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US Army map indicating War Zones C, D, and the Iron Triangle, circa 1965-1967

The Iron Triangle (Vietnamese:Tam Giác Sắt) was a 120 square miles (310 km2) area in the Bình Dương Province of Vietnam, so named due to it being a stronghold of Viet Minh activity during the war. The region was under control of the Viet Minh throughout the French war in Vietnam and continued to be so throughout the phase of American involvement in the Vietnam War, despite concerted efforts on the part of US and South Vietnamese forces to destabilize the region as a power base for their enemy, the communist North Vietnamese–sponsored and–directed South Vietnamese insurgent movement, the Viet Cong (VC).

GeographyEdit

The location of the Iron Triangle was between the Saigon River on the west and the Tinh River on the east and bordering Route 13 about 25 miles (40 km) north of Saigon. The southern apex of the "triangle" was seven miles (11 km) from Phú Cường, the capital of Bình Dương Province. Its proximity to Saigon was both a reason for American and South Vietnamese efforts to eradicate it, as well as why it remained a crucial area for Communist forces to control.

The terrain within the Iron Triangle was flat, almost featureless, and covered by dense brush and undergrowth. The clearings, especially in the northern part, were thick with elephant grass, higher than a man's head. The surface was scarred by countless bomb and shell craters so that vehicular movement off the narrow, rough dirt roads was nearly impossible, even tracked vehicles had difficulty. A vast network of tunnels and trenches, most of them caved-in and abandoned, laced this ground that had been the scene of battles since the early days of the second Indochina war.[1]:99

HistoryEdit

The French WarEdit

During the French war in Indochina, from 1946 to 1954, the Viet Minh elaborated on a network of hidden fortifications and tunnels throughout the region to defend themselves against the superior military power of the French. These tunnel networks had begun as early as the 1880s to resist French occupation. The network afforded communist fighters the ability to "disappear" into the countryside. This became especially important during the Vichy Regime, when Vietnam was dually occupied by French and Japanese forces, so as to remain undetected by not one but two occupying enemies.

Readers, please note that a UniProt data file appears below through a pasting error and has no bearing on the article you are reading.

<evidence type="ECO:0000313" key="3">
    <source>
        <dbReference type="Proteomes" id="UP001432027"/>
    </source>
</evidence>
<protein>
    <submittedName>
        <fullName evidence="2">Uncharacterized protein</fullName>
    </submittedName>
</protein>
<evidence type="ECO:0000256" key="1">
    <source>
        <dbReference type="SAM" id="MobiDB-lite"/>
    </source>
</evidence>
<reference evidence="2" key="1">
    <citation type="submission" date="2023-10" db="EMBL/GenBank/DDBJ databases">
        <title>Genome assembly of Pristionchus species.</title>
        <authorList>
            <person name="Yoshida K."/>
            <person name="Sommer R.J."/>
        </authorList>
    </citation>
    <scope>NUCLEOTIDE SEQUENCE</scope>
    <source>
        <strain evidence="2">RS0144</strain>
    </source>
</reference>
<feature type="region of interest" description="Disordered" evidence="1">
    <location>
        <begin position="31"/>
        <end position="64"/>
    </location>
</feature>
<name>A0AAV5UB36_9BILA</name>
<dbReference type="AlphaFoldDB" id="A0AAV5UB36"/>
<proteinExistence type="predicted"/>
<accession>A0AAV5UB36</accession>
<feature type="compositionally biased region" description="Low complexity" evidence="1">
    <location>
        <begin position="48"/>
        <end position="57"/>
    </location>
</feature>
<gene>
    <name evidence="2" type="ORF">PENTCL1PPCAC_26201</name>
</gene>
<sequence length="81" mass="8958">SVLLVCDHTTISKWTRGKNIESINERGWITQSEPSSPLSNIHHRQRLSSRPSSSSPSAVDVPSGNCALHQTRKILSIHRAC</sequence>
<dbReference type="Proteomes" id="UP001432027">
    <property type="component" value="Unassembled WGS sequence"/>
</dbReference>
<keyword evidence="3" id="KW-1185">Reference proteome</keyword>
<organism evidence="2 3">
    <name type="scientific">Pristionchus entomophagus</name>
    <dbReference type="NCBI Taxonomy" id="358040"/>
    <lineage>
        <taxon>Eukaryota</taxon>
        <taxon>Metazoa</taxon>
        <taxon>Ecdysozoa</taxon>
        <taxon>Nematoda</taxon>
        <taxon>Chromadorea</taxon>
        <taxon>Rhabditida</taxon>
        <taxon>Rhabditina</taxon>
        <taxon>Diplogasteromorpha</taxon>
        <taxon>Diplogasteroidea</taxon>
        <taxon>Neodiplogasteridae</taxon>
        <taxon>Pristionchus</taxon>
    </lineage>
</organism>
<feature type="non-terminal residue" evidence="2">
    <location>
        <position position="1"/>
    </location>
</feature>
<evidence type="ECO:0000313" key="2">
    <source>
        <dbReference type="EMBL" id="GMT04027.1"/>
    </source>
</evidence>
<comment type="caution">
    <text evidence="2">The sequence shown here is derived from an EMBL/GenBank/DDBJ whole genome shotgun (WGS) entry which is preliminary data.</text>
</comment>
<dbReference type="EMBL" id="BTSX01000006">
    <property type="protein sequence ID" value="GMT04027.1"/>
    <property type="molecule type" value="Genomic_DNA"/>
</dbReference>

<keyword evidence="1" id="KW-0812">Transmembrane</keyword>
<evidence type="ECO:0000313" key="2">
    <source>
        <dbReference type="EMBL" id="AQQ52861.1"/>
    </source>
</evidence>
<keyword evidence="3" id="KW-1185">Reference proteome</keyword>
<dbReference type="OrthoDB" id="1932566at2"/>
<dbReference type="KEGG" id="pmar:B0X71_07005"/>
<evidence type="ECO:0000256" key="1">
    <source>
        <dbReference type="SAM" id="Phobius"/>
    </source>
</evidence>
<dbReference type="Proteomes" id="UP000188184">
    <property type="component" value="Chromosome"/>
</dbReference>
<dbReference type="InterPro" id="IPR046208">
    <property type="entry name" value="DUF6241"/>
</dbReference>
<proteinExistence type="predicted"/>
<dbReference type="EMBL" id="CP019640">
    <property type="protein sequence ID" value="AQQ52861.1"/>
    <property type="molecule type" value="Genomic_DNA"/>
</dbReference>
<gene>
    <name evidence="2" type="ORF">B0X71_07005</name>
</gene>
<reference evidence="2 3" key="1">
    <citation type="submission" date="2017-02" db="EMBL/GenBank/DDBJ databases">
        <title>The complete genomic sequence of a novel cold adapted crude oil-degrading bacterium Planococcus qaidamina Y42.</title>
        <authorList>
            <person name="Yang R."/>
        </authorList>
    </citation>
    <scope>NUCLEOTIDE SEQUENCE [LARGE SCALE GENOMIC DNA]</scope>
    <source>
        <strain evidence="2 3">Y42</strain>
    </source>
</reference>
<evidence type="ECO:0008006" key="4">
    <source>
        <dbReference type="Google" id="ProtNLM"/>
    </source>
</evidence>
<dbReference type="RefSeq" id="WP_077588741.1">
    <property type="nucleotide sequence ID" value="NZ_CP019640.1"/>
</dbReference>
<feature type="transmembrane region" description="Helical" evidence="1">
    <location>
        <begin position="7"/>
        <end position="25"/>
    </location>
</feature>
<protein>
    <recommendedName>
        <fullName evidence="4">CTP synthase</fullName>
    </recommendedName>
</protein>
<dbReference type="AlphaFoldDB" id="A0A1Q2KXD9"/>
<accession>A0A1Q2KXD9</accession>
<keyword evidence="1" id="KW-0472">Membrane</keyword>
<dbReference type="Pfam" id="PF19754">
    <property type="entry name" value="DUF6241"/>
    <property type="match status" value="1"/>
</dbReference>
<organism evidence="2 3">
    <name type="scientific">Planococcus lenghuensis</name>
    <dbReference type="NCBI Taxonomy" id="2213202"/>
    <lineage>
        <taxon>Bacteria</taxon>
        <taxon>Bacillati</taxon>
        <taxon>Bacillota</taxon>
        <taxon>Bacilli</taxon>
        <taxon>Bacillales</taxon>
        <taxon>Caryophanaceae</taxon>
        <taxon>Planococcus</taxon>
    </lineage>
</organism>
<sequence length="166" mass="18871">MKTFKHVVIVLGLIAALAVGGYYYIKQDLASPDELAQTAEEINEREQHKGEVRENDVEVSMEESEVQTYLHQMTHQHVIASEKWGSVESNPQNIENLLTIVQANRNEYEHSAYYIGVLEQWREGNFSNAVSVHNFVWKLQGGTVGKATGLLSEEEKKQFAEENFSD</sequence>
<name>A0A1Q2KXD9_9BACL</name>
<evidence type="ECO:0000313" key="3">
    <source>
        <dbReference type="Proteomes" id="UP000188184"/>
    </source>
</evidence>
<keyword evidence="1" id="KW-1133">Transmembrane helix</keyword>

The Vietnam WarEdit

 
Cross-sectional diagram of Vietcong tunnel system used by the communist insurgents during the American war

The tunnels were expanded further after the war with the French as a base for underground operations against the Ngo Dinh Diem government and later US-backed South Vietnamese governments. Due to the threat that the base area posed to the Saigon government, the United States stepped up its military offensive in the region in the fall of 1966 and 1967. They launched three operations during this time: Operation Attleboro, Operation Cedar Falls, and Operation Junction City. Operation Cedar Falls was an especially intensive attack involving nearly 16,000 American troops and 14,000 soldiers of the South Vietnamese Army. The operation took nineteen days, and 72 Americans and 720 Viet Cong were killed. Despite their massive attack with B-52 bombers and Rome plows[2] and efforts to destroy the tunnel system with explosives, flooding, and "tunnel rats" (specially trained soldiers who would infiltrate the tunnels armed only with a flashlight and a handgun), the Americans failed to totally destroy the Viet Cong support system that had been built for over two decades.

The Iron Triangle at the end of the Vietnam WarEdit

The area remained an active organizing center for the Viet Cong right through to the end of the war, due to both its undeniable strategic importance, as well as support from local populations who had been negatively impacted by the American bombing campaign. In April 1975, General Văn Tiến Dũng, political bureau members Phạm Hùng and Lê Đức Thọ, and southern military commander Trần Văn Trà all joined together in the Iron Triangle region to orchestrate the final, decisive attack on Saigon.

NotesEdit

  1. ^ Le Gro, William (1985). Vietnam from ceasefire to capitulation (PDF). US Army Center of Military History. ISBN 9781410225429.  This article incorporates text from this source, which is in the public domain.
  2. ^ Greenberg, Lawrence M. (May 12, 2000). "Jungle Eaters & Rome Plow Companies". Histories for Landclearing Engineers - Vietnam 1967-71. Military.com. Retrieved 8 October 2012.

ReferencesEdit

  • Harrison, James Pickney (1982). The Endless War: Fifty Years of Struggle in Vietnam. New York: The Free Press.
  • Morisson, Wilbur H. (1990). The Elephant and the Tiger: The Full Story of the Vietnam War, New York: Hippocrene Books.
  • Schulzinger, Robert D. (1997). A Time for War: The United States and Vietnam 1941–1975. New York: Oxford University Press.
  • Tang, Truong Nhu (1985). A Vietcong Memoir. Orlando: Harcourt Brace Jovanovich.
  • Map of the Iron Triangle